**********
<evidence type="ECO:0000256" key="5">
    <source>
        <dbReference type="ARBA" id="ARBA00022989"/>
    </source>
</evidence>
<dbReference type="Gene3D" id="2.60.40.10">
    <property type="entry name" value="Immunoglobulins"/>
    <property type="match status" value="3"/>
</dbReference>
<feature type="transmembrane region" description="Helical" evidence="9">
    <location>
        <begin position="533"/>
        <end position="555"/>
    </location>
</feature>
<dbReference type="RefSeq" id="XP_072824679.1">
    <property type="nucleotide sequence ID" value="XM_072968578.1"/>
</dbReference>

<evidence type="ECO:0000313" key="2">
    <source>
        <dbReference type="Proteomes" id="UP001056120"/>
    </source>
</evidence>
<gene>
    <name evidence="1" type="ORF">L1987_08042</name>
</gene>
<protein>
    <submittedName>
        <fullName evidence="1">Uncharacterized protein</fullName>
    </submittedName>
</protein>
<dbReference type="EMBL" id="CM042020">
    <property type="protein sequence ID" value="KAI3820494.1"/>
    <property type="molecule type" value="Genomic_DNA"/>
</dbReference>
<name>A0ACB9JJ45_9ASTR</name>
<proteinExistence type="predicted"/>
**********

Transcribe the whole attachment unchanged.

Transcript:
<evidence type="ECO:0000256" key="5">
    <source>
        <dbReference type="ARBA" id="ARBA00022989"/>
    </source>
</evidence>
<dbReference type="Gene3D" id="2.60.40.10">
    <property type="entry name" value="Immunoglobulins"/>
    <property type="match status" value="3"/>
</dbReference>
<feature type="transmembrane region" description="Helical" evidence="9">
    <location>
        <begin position="533"/>
        <end position="555"/>
    </location>
</feature>
<dbReference type="RefSeq" id="XP_072824679.1">
    <property type="nucleotide sequence ID" value="XM_072968578.1"/>
</dbReference>

<evidence type="ECO:0000313" key="2">
    <source>
        <dbReference type="Proteomes" id="UP001056120"/>
    </source>
</evidence>
<gene>
    <name evidence="1" type="ORF">L1987_08042</name>
</gene>
<protein>
    <submittedName>
        <fullName evidence="1">Uncharacterized protein</fullName>
    </submittedName>
</protein>
<dbReference type="EMBL" id="CM042020">
    <property type="protein sequence ID" value="KAI3820494.1"/>
    <property type="molecule type" value="Genomic_DNA"/>
</dbReference>
<name>A0ACB9JJ45_9ASTR</name>
<proteinExistence type="predicted"/>